The military solution is usually a disaster as in Viet Nam all those years ago. No one has ever successfully explained to me why we were a) fighting an undeclared war, and, even more demoralizing, b) fighting someone else’s battle when the Viet Namese civilians made it clear, almost daily, they didn’t want us there. However, as Clinton points out, a well-trained military like ours can be the best choice, no matter how hard, in a case like getting bin Laden.      

I won’t get into whose vacuum opened up a space for ISIS and ISIL to pour out — even though their first appearance was before President Obama took office — yet the Republicans blame them on the stalwart team of Obama and Clinton. Still, what I’m most interested in are the cases in which soft diplomacy (people talking) succeed, cases in which human beings interact. Specifically instances like Burma and Pakistan when human rights and democracy prevail, soft diplomacy was vital to the resolution when hard diplomacy (military action) could have easily ended in disaster.

What surprises me most about Hard Choices, is that diplomacy is not primarily a formulaic, even formal process with the detailed and precise language of treaties and other international papers. Perhaps it once was, but now it seems that, in most cases, it’s two or more human beings getting together in myriad types of settings learning how to communicate. Sometimes, the more tense situations require the repetition of specific, clear wording, but those seem to be limited to the more frustrating difficulties.

Human interaction is still the best path avoiding the military solution. Films with battles and bloodshed may seem more interesting than biographies or quiet histories, but the focus on successful human communication teaches us about ourselves and how we can be better people. Even before reading her books, I could see that the false image of Hillary Rodham Clinton projected by frightened Republicans and other conservatives with a lot to lose from a progressive government did us all an injustice. It doesn’t fit with the true image of her service: standing up for women all over the world, helping them find economic and personal autonomy; standing up for first responders and for her imperiled state of New York after 9/11; all the way back to when she personally went from school to school rooting out systemic racism. And probably even before that. None of this fits the picture of her conservatives have drawn in their own image propagated within their politics of selfishness. 

HRCAfter all of this, can the rift between conservatives and progressives be healed? As I read Clinton’s books and discuss them, I think we need to adopt the soft diplomacy approach. In describing those highly effective, informal diplomatic conversations — human beings getting together in myriad types of settings  — Secretary Clinton may have designed a way to bring the country together after the bitter conflagration of the 2016 election.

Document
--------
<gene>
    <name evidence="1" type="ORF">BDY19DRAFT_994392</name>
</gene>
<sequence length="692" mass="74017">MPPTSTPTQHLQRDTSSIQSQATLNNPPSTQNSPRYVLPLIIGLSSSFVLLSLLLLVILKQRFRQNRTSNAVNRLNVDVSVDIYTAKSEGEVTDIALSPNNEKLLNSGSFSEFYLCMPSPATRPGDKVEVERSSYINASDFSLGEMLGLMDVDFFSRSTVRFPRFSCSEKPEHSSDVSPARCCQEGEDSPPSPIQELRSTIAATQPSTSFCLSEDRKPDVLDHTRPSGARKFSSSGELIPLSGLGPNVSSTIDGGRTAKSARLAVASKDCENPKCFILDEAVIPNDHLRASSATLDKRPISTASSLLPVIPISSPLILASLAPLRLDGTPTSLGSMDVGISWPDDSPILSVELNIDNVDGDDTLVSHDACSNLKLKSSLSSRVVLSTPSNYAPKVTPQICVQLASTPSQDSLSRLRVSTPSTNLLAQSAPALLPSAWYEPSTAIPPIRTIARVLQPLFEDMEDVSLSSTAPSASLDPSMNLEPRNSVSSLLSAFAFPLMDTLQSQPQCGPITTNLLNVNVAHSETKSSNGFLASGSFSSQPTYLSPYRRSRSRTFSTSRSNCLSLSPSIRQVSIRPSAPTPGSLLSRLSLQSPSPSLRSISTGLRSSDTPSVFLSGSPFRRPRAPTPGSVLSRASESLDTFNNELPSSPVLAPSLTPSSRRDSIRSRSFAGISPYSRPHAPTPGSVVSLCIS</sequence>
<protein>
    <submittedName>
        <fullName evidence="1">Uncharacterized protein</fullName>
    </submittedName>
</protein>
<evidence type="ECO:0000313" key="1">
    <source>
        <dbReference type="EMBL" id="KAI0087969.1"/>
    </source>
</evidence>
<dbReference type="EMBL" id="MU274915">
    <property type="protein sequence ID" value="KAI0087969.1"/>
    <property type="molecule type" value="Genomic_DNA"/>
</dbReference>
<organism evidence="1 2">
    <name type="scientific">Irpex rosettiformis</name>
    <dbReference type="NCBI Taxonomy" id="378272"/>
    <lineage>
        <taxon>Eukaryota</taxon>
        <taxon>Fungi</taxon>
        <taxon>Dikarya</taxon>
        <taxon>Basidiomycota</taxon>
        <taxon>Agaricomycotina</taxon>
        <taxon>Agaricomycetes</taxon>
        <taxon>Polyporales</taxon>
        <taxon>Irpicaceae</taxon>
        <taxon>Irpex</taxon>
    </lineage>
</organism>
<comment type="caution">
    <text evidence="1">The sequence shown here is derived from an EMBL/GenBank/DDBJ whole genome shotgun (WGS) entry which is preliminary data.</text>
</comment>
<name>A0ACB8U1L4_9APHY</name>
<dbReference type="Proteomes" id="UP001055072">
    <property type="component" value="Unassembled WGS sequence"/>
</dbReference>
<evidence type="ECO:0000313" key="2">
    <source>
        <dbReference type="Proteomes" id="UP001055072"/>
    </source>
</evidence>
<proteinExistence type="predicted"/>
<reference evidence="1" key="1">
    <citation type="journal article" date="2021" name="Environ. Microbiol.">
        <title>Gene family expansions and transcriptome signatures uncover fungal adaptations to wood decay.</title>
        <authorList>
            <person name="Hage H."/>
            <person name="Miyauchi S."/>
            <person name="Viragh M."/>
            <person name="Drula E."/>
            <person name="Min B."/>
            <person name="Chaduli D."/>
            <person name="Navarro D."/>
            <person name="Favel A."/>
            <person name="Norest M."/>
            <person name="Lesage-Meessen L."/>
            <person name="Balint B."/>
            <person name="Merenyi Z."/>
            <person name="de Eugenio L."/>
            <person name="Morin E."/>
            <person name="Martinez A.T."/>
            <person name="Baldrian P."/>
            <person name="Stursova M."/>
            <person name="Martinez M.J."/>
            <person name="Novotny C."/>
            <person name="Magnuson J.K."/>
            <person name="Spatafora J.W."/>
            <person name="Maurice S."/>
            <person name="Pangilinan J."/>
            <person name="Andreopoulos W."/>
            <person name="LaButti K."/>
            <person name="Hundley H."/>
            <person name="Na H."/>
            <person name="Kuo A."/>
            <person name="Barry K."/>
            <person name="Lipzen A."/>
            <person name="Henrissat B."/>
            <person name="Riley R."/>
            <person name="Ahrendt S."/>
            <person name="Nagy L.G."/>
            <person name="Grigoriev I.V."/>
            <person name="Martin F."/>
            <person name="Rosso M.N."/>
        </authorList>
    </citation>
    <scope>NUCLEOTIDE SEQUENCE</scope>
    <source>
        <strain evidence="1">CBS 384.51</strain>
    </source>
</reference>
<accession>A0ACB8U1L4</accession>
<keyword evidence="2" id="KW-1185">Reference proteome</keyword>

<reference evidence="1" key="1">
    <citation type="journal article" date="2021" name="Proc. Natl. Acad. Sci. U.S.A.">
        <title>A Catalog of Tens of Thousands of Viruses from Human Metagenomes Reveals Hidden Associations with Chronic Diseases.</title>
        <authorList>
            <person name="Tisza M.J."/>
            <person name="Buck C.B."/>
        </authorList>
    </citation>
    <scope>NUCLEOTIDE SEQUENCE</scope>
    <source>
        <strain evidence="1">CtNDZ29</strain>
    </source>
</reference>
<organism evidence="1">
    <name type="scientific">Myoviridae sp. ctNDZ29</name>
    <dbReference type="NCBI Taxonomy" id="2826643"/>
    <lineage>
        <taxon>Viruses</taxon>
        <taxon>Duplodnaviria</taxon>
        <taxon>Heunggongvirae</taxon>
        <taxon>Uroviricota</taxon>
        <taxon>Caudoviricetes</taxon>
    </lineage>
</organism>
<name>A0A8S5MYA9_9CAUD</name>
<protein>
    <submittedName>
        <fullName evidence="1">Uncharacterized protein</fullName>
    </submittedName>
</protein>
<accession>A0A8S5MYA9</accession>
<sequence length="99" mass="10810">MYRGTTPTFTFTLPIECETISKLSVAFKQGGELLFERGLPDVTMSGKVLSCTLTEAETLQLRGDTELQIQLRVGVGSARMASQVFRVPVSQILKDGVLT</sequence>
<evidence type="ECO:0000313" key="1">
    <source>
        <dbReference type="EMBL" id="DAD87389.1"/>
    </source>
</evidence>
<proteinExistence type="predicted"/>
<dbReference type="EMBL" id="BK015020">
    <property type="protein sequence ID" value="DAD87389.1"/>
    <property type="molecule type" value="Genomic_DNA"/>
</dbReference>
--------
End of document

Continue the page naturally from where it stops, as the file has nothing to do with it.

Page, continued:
Human Rights Commission

“Women’s rights are human rights . . . ”
hear the whole speech at: http://tinyurl.com/ClintonHumanRightsSpeechMP3

[10]https://www.youtube.com/watch?v=b_l4zi4p9WI&t=54s This video has been edited, no longer showing the interviewer pressing the supporter about his concern that Obama and Clinton were not in the oval office on 9/11. When asked straight out if he wanted an investigation, he said yes, he most certainly did.

Media Credits
Secretary of State portrait and at the 1995 UN Conference on Women in Beijing: https://en.wikipedia.org/wiki/Hillary_Clinton
Pants on Fire truth-o-meter: http://wwwpolitifact.com
Infrastructure Jobs: http://www.sanders.senate.gov/
email: https://en.wikipedia.org/wiki/Email

About Judy M. Goodman

Freelance writer, aspiring novelist, and board member of Jane Stories Press Foundation.
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2 Responses to Hard Choices

  1. drgeraldstein says:

    Nice post, Judy. With respect to the question of why reasonable people, regardless of the side of the aisle they occupy, can’t turn their brains back on is pretty simple. According to psychological research, we humans tend to come to our opinions about politics and religion emotionally, and only then, a split second later, generate the reasons that justify the emotion-driven opinion. Of course, it doesn’t “feel” that way to us, and so we all believe we are reasonable. I’ve seen this in both Republicans and Democrats. This process tends to explain why most conversations about politics and religion are dead in the water from the start.

    • Judy M. Goodman says:

      Thanks, Gerry! I think I’d heard that but still find it hard — as you indicate — to get my brain around it. Though your explanation is particularly noticeable among the trump supporters in the video noted. Not because of him, but because of what they say, such as: “I don’t need any evidence but my own opinion.”